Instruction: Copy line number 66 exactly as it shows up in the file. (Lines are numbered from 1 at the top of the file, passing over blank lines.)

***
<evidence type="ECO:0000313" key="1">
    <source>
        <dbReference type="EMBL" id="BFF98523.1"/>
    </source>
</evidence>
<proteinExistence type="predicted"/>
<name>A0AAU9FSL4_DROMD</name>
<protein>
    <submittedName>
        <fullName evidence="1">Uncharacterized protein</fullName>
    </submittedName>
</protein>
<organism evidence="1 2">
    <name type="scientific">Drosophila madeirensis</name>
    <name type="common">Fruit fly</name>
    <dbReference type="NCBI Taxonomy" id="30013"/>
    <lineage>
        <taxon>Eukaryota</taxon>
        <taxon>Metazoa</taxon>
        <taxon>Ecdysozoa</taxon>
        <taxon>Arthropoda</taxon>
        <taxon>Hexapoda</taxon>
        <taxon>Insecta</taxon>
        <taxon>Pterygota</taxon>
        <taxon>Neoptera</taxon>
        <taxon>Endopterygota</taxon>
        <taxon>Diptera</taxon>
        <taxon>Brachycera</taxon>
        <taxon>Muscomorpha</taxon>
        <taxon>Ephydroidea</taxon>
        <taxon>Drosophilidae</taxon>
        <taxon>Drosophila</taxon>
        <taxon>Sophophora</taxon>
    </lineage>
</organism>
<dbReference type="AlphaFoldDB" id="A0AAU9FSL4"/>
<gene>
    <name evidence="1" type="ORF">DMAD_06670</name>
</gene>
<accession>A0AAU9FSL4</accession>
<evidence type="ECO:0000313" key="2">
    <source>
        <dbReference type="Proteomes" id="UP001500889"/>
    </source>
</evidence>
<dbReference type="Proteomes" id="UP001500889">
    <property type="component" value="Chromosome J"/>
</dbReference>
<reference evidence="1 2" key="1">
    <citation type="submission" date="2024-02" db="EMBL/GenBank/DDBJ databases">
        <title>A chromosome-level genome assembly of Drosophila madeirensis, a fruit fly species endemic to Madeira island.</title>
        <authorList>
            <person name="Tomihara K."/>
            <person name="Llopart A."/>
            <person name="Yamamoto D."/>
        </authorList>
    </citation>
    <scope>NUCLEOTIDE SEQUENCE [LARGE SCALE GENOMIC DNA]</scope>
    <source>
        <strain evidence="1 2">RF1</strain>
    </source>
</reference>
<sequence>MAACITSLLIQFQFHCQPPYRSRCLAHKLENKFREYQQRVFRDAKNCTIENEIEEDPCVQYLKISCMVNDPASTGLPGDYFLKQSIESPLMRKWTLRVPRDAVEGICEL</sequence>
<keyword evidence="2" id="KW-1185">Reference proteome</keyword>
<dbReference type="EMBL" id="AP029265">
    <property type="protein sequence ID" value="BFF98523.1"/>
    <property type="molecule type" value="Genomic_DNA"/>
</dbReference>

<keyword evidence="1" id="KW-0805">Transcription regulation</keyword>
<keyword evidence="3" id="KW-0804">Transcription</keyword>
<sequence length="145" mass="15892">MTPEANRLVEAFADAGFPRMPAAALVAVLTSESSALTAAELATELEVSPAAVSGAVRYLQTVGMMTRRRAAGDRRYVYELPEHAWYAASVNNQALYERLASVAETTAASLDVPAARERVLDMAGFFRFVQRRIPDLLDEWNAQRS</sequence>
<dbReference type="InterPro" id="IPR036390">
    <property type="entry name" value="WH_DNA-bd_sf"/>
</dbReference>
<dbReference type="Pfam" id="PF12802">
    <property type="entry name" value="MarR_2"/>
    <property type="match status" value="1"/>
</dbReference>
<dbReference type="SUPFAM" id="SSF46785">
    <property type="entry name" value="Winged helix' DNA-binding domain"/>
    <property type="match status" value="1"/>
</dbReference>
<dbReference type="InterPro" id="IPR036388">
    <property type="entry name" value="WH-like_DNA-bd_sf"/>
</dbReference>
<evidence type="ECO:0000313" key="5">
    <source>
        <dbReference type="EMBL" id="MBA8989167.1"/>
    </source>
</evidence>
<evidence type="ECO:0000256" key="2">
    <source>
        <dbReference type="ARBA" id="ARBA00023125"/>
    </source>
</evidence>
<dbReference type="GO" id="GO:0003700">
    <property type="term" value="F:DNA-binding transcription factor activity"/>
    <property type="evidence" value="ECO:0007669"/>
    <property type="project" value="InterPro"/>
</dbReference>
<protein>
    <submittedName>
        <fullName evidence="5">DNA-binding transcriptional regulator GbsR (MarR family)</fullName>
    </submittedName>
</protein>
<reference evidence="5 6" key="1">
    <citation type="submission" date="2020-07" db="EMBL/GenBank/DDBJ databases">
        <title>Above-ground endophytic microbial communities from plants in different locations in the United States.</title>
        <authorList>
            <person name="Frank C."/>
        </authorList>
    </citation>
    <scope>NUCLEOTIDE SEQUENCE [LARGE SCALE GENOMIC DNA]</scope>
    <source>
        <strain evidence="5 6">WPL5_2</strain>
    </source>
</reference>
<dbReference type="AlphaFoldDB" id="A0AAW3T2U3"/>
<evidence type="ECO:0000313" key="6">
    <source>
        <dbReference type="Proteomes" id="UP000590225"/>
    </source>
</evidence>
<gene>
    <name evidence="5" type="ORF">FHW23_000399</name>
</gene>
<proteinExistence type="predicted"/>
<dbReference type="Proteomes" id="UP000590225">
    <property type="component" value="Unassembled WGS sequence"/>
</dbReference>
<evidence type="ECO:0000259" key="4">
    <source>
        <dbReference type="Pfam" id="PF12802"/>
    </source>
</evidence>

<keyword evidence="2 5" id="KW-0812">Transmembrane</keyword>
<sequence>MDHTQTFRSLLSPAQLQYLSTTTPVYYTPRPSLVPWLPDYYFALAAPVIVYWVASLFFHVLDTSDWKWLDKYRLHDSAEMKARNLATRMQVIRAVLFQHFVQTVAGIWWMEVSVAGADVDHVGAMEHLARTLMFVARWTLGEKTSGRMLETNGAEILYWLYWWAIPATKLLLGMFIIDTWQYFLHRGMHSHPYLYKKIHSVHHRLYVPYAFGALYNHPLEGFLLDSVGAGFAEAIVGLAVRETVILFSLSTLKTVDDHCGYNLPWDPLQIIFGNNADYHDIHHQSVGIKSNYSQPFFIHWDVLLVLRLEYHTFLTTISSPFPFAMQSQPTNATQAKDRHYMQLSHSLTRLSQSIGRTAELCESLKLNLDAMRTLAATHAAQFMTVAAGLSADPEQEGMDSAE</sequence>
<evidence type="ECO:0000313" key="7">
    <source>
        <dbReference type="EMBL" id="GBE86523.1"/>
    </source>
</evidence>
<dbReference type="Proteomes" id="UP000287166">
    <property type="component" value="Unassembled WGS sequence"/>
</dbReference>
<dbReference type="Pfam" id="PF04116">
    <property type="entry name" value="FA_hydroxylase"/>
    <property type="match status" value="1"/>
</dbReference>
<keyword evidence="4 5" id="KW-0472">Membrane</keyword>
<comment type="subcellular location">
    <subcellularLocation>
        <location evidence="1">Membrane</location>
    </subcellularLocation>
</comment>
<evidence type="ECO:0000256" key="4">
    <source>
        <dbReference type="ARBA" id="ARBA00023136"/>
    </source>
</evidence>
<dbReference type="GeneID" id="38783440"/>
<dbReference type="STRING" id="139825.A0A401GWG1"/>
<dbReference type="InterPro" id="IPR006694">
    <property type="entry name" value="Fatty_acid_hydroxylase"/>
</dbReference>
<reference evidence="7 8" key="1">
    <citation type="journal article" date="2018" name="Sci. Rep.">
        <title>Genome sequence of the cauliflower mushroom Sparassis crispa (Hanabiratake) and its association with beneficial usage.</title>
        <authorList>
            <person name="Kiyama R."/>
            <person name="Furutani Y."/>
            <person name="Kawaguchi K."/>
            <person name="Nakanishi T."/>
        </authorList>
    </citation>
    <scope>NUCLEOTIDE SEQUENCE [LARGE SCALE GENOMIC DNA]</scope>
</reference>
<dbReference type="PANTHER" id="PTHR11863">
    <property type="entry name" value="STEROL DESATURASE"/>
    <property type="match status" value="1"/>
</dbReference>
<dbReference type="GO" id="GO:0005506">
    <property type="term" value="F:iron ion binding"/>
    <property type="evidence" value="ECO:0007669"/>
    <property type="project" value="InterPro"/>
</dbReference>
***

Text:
    <property type="protein sequence ID" value="BFF98523.1"/>